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12

Interesting question. Firstly, it's impossible to know for certain how the traditional round shield was used, but we can make a number of assumptions based on evidence from literature (the sagas), the archaeology of construction and wounds suffered in battle and by looking at later fight books such as MS I.33, Talhoffer's duelling shields etc. Taking the ...


10

I found at least one source that advances the notion that Crichton is referencing a source who had an agenda, and may have exaggerated for effect. Ahmad ibn Fadlan wrote about his visit to the Rus: § 84. Every day they must wash their faces and heads and this they do in the dirtiest and filthiest fashion possible: to wit, every morning a girl ...


8

I passed the question to Cathy Raymond. Although she does not earn her living in either history or in textiles (due, I suspect, to her preference for a non-gruel based diet), I've read her research for a couple of years, and I've come to trust her opinion. One of the reasons I place faith in her opinion is that after answering the question, she offered the ...


7

This is a complex matter (some authors like Delbruck thought that the classical numbers are very inflated) but one may point out to logistics - classical states were much better able to extract and stockpile resources (human and material) than high medieval polities with their fragmented political authority and erratic currency. As for the Romans' ...


7

There have been several travels in boats reconstructed from the relevant times. One that I can find good records of is the boat known is Aifur. It travelled in 1994 from Sigtuna in Sweden to Novgorod. This took 41 days. In 1994, the Aifur crossed the Baltic Sea and sailed up the rivers Neva and Volkhov to Novgorod. Distance covered was 1382 km. The ...


4

There is only one account of Vikings tying boats together in battle, and that is in the battle of Svolder. The boats were not burned, so there are no records of this Vikings burning a "ship island". That's the actual answer. The rest here is a somewhat speculative expansion: Tying your ships together is a defensive tactic, used because you can in practice ...


3

Supposedly he is based on Ragnar Logbrock, a ruler mentioned in several works of Old Norse poetry and Sagas. You can think of him as sort of a Viking King Aurthur figure. I won't go into any of his supposed exploits, so as to not potentially "spoil" the future show for you. However, if you want you can read up on it on the wiki page I linked. The original ...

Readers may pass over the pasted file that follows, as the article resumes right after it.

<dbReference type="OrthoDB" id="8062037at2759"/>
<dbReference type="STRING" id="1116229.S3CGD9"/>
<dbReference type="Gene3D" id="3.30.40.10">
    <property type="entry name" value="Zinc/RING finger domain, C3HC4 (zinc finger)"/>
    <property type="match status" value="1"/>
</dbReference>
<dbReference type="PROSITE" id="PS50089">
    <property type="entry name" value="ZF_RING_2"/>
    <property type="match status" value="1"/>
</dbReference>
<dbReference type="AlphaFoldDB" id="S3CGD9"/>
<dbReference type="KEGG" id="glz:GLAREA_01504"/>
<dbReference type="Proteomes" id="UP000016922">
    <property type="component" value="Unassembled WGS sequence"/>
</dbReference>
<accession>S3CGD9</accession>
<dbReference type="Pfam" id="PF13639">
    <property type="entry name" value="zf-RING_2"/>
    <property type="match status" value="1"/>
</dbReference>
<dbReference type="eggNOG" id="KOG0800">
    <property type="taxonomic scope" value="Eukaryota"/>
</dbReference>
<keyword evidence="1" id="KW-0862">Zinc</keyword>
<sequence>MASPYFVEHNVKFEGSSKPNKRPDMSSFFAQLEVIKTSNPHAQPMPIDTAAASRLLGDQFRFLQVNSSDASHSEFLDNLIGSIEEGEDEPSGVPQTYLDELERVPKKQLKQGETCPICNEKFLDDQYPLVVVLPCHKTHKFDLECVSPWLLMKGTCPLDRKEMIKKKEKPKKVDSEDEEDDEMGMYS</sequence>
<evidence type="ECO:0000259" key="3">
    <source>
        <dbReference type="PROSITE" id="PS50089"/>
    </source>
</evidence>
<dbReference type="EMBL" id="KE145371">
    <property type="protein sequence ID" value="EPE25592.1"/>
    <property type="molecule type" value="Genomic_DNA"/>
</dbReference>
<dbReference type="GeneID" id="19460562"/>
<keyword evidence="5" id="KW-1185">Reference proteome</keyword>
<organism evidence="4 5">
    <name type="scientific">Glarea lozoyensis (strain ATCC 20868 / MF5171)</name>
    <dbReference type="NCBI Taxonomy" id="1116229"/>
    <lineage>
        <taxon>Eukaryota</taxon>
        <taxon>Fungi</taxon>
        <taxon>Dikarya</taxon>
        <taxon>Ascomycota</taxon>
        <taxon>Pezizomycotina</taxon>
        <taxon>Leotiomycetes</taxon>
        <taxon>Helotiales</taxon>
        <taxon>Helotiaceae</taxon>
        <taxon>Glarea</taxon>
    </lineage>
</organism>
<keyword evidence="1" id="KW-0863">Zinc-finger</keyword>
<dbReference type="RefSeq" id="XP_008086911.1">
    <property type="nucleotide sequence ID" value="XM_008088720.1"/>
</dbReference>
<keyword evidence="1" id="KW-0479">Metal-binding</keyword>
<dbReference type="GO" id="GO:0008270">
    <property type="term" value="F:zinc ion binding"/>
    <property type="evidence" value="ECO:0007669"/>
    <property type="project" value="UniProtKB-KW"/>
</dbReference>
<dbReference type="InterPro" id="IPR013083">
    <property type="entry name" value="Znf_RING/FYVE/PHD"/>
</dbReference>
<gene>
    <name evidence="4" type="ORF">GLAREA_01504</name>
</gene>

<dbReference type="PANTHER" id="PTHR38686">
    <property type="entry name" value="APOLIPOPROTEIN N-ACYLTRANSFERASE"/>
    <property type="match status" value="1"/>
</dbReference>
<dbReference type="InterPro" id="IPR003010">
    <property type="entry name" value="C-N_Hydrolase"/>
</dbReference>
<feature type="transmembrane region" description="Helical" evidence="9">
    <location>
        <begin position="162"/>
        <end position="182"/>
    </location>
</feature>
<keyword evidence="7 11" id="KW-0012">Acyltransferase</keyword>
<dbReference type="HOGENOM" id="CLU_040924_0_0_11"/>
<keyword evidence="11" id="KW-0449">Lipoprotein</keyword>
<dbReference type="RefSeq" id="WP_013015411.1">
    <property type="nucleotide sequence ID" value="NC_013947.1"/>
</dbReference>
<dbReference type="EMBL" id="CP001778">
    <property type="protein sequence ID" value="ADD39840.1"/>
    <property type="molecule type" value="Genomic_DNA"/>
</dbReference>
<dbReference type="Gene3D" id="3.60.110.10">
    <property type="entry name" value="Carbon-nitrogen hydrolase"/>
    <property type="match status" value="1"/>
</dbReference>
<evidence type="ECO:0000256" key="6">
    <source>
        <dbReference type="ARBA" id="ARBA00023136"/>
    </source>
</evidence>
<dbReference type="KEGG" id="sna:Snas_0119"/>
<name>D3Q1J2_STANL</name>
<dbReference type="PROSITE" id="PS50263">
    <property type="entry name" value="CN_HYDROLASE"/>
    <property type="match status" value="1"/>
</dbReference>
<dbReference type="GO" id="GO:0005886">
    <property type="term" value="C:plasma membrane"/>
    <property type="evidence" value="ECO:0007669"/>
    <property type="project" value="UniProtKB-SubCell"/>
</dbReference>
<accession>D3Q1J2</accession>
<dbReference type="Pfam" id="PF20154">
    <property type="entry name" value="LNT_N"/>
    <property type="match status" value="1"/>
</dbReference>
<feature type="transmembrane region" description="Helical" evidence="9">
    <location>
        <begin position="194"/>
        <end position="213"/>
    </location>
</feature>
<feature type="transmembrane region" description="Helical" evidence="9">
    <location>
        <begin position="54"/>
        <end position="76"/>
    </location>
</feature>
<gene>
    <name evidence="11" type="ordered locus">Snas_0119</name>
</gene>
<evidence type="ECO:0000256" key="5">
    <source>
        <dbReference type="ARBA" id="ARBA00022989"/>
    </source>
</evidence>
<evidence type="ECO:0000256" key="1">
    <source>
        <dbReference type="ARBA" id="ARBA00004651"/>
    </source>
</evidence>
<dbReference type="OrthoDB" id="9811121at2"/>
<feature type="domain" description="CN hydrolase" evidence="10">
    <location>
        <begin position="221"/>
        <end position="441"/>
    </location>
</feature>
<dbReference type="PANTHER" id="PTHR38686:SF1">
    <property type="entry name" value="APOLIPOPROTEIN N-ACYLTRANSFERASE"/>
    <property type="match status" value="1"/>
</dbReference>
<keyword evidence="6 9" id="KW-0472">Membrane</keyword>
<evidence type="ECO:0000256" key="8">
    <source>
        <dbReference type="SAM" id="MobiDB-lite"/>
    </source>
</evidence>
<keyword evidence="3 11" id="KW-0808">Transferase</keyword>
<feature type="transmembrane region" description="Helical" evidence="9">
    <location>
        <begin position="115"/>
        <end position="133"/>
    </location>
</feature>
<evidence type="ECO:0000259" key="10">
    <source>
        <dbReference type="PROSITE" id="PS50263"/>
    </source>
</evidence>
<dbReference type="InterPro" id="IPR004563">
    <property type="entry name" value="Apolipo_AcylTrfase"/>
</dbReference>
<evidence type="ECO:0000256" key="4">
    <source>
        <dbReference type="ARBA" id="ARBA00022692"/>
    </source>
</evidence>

3

There is some various "evidence", but all of it is of such low quality or shaky provenence that they are generally considered fakes. For example, we have the Heavener Runestone, in Oklahoma. The writing scheme employed, Elder Futhark runes, were used far before the other Viking excursions into North America, and two of the runes are incorrect. There are a ...


3

I have attempted to do research on the history of Kubb, and although there are claims of people having played games called Kubb before 1990, sometimes as far back as the early 20th century, none of these can be verified, and certainly no description of such a game and it's rules survive. The first commercial Kubb games appeared on Gotland in the late 1980's ...


2

Óengus Olmucaid was a high king of Ireland who also conquered and ruled Scotland in approximately 1000 BC. Around the time of Jesus there was a large emmigration to Albion (Western Scotland) at which time the kingdom of the Dal Riata was firmly established. Later Scottish rulers invariably descend at least in part from this kingdom, the Kings of the Dal ...


2

The ritual bowl is not uncommon in Germanic tribal culture. Even in modern settings communal washing bowl would not be considered disgusting (participated myself in Iraq) Most of us are more unnerved by the nose blowing etc. I have seen it suggested that Ahmad ibn Fadlan, might not of seen them emptying the bowl. Regardless, Arabs of the time only ...



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